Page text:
# UncertainLMH distribution

*New in Analytica 5.0*

## UncertainLMH( xLow, xMedian, xHigh*, pLow, lb, ub*)

A simple and convenient way to specify a smooth probability distribution with three points, «xLow», «xMedian» and «xHigh». By default it assumes these parameters are the 10th, 50th, and 90th percentiles. Or you can specify the optional «pLow» probability percentile for «xLow», and it uses 1- «pLow» for «xHigh». For example,

`UncertainLMH(10, 20, 30`

*,*pLow: 25%)

treats the first three parameters as the 25th, 50th, and 75th percentiles. «xMedian» is always the median.

You can set a lower bound, upper bound, or both: The distribution is unbounded below unless you specify a value for «lb» (lower bound). Similarly it is unbounded above unless you specify a value for «ub» (upper bound).

## Examples

An unbounded smooth continuous distribution with a 10% probability of being <= 8, a 50% probability of being <= 29, and a 90% probability of being less that 44. In other words, the 10-50-90 estimates are 8,29,44:

`UncertainLMH(8, 29, 44)`

→

A positive-only (semi-bounded) distribution with 10-50-90 percentiles of 8, 29 and 44:

`UncertainLMH(8, 29, 44, lb:0)`

→

A semi-bounded from above distribution with 10-50-90 percentiles of 8, 29, 44 and an upper bound of 60

`UncertainLMH(8, 29, 44, ub:60)`

→

A full bounded (between 0 and 60) distribution with 10-50-90 percentiles of 8, 29 and 44.

`UncertainLMH(8, 29, 44, lb:0 ub:60)`

→

Comparison of three unbounded distributions with different percentile levels. 5-50-95, 10-50-90 and 25-50-75. Notice that the CDF's value at X=8 is equal to the percentile level, that all three CDF curves pass through (29, 0.5), and that the CDF at x=44 is 1 minus the percentile level.

`Index percentile := [5%, 10%, 25%] Do UncertainLMH(8, 29, 44, percentile)`

→

(Note: Currently these graphs are from the Keelin SPT («method»=2) method. Results with the HBJ-QPD versions are quite similar).

## Analytic distribution functions

These analytic distribution functions compute the exact metric at a point on a distribution with no sampling error:

### DensUncertainLMH( x, xLow, xMedian, xHigh*, pLow, lb, ub*)

*, pLow, lb, ub*)

The probability density function. Returns the probability density at «x».

### CumUncertainLMH( x, xLow, xMedian, xHigh*, pLow, lb, ub*)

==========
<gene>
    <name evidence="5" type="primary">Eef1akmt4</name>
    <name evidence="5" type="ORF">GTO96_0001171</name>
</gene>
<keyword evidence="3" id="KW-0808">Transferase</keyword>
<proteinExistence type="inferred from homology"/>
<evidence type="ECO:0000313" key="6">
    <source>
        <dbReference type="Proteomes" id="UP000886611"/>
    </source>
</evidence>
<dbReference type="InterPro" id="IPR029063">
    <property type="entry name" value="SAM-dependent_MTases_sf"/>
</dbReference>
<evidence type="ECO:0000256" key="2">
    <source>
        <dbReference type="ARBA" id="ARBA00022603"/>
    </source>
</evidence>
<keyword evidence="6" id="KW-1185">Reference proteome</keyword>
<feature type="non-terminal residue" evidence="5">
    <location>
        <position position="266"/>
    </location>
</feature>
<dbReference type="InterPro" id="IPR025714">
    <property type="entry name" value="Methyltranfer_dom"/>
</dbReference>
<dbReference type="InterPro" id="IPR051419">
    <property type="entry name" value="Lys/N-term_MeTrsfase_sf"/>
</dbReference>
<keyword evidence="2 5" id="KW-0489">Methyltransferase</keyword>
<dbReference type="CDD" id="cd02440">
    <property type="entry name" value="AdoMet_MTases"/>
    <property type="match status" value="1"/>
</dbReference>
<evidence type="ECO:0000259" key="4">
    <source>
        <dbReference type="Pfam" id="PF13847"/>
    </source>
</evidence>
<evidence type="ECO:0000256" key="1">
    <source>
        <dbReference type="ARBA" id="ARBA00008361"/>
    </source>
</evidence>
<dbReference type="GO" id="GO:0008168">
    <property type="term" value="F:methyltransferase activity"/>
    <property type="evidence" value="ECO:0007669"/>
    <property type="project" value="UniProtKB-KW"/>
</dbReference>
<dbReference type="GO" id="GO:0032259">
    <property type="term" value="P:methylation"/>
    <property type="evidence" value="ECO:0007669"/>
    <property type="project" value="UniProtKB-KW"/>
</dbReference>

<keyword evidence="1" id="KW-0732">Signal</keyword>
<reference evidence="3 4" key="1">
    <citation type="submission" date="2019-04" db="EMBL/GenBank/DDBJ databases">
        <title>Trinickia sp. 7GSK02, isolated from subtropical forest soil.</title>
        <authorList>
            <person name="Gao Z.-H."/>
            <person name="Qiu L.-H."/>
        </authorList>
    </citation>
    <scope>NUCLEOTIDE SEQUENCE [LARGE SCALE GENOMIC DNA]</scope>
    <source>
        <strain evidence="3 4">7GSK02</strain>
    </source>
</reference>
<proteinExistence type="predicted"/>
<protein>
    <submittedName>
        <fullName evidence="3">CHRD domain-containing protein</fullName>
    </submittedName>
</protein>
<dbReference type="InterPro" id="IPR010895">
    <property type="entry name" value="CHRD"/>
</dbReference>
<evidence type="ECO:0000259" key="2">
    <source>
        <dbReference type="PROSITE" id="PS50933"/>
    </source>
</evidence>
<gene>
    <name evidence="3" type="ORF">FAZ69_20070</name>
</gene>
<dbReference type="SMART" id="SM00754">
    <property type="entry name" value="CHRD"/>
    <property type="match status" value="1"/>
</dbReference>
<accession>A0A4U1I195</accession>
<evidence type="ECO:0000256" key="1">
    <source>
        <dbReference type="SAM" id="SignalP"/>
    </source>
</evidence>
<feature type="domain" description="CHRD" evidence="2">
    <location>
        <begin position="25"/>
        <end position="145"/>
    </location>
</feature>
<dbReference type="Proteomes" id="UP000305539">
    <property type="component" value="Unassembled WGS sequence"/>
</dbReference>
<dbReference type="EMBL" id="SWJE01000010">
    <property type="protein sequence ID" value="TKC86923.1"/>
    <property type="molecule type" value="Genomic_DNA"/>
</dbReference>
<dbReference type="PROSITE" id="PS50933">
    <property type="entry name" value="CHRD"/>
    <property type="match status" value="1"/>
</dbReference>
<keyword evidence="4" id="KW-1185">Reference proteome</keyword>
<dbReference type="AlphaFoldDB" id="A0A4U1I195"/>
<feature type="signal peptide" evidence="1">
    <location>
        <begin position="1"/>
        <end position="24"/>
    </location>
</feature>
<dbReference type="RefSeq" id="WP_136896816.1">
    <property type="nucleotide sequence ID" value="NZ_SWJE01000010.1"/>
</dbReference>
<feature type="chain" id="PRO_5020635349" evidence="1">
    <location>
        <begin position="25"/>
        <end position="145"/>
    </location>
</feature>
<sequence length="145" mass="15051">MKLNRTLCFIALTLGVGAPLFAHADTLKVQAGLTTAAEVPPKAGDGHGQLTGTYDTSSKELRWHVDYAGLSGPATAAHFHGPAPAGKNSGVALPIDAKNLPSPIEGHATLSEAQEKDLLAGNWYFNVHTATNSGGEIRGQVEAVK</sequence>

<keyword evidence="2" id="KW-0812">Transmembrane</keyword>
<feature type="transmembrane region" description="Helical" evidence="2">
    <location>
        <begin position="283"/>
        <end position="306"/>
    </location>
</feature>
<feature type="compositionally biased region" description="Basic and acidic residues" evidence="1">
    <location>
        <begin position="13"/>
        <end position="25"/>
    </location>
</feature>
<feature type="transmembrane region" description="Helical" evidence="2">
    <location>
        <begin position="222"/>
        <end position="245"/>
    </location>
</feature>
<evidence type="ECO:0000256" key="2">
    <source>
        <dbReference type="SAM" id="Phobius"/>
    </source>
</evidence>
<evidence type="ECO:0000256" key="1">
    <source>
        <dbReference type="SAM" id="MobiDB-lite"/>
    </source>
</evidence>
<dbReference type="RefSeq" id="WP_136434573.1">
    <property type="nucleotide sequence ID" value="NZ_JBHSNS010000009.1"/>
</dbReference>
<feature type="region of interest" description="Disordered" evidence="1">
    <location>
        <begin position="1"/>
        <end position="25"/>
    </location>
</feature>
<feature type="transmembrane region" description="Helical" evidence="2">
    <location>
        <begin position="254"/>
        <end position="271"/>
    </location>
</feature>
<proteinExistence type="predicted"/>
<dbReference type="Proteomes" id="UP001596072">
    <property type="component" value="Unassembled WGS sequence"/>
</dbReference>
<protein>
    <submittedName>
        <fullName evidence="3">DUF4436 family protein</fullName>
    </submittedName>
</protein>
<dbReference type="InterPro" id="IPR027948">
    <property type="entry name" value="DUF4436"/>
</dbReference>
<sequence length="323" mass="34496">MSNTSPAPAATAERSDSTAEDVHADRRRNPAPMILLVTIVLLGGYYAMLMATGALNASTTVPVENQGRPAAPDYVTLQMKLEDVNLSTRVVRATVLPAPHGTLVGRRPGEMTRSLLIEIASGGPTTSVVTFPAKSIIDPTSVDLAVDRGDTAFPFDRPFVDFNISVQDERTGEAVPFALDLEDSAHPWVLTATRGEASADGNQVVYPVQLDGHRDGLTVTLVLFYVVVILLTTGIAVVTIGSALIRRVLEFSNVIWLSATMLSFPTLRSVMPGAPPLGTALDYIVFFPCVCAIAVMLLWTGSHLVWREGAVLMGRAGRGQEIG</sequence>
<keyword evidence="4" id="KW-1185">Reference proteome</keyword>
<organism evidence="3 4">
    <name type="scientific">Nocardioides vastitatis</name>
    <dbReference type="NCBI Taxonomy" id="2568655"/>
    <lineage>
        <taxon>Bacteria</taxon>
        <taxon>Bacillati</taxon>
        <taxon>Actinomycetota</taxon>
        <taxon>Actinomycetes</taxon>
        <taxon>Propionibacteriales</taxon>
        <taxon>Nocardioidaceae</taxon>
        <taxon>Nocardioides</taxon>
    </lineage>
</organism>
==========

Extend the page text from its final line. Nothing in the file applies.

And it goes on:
*, pLow, lb, ub*)

The cumulative probability function, computes the probability that the true value (or a value sampled from the distribution) is less than or equal to «x».

### CumUncertainLMHInv( p, xLow, xMedian, xHigh*, pLow, lb, ub*)

*, pLow, lb, ub*)

The inverse cumulative probability function, also called the quantile function. Returns the value x where there is a «p» probability of the true value (or a value sampled randomly from the distribution) being less than or equal to x.

## Method

By default, the method it uses to fit a smooth distribution to the parameters is a Hadlock-Bickel-Johnson Quantile-Parameterized Distribution, from:

- Christopher C. Hadlock and J. Eric Bickel (2017), "Johnson Quantile-Parameterized Distributions", Decision Analysis 14(1): 35-64.

Or if you set «method» parameter to 2 it uses a sample from a 3-term Keelin distribution with a Symmetric Percentile Triplet (SPT), a special case of the full metalog or Keelin distribution, also available in Analytica:

- Thomas W. Keelin (Nov. 2016), "The Metalog Distribution",
*Decision Analysis*, 13(4):243-277,

You can also set the the system variable, UncertainLMH_Method to 2, to get the Keelin SPT algorithm by default for the UncertainLMH distribution.

We recommend sticking with the default HBJ-QPD algorithm, because the Keelin/Metalog is subject to infeasible parameter combinations (see #Feasibility), unless you have particular reasons to prefer the Keelin SPT algorithm.

See #Analytic distribution functions below for functions that give exact values for the cumulative, inverse cumulative, and density functions.

## Feasibility

The metalog or Keelin SPT distribution finds some combinations of parameters infeasible. (The HBJ-QPB algorithm default since Analytica 5.4 does not suffer from these problems.) This section applies only if you have explicitly selected «method»=2.

The parameters must be ordered as `«lb» < «xLow» < «xMedian» < «xHigh» < «ub»`

. But, not all ordered parameters result in a valid 3-term Keelin distribution. Those combinations that are valid are called *feasible*, and parameter combinations that cannot be fit exactly are called *infeasible*. Infeasible combinations are typically very extreme. If the parameters are infeasible, an error message identifies the range of possible values for «xMedian» that would be feasible given the other parameters.

For the unbounded case, the parameter combination is feasible when (Keelin 2016, Proposition 2)

- [math]\displaystyle{ k \lt r \lt 1-k }[/math]

where

- [math]\displaystyle{ k = {1\over 2} ( 1 - 1.66711 ({1\over 2} - p_{low} ) }[/math]

- [math]\displaystyle{ r = {{x_{median} - x_{low}} \over { x_{high} - x_{low} } } }[/math]

- k = 0.16658 in the 10-50-90 case.

## History

We introduced UncertainLMH() function in Analytica 5.0 using the SPT Keelin distribution. In Analytica 5.4, we switched it to use the Hadlock-Bickel-Johnson Quantile-Parameterized distribution by default to avoid issues with infeasible parameters.

## See Also

- Keelin -- UncertainLMH is a special case of the Keelin MetaLog distribution.
- Smooth_Fractile
- CumDist
- ProbDist
- Triangular10_mode_90, Triangular10_50_90, Weibull_10_50_90

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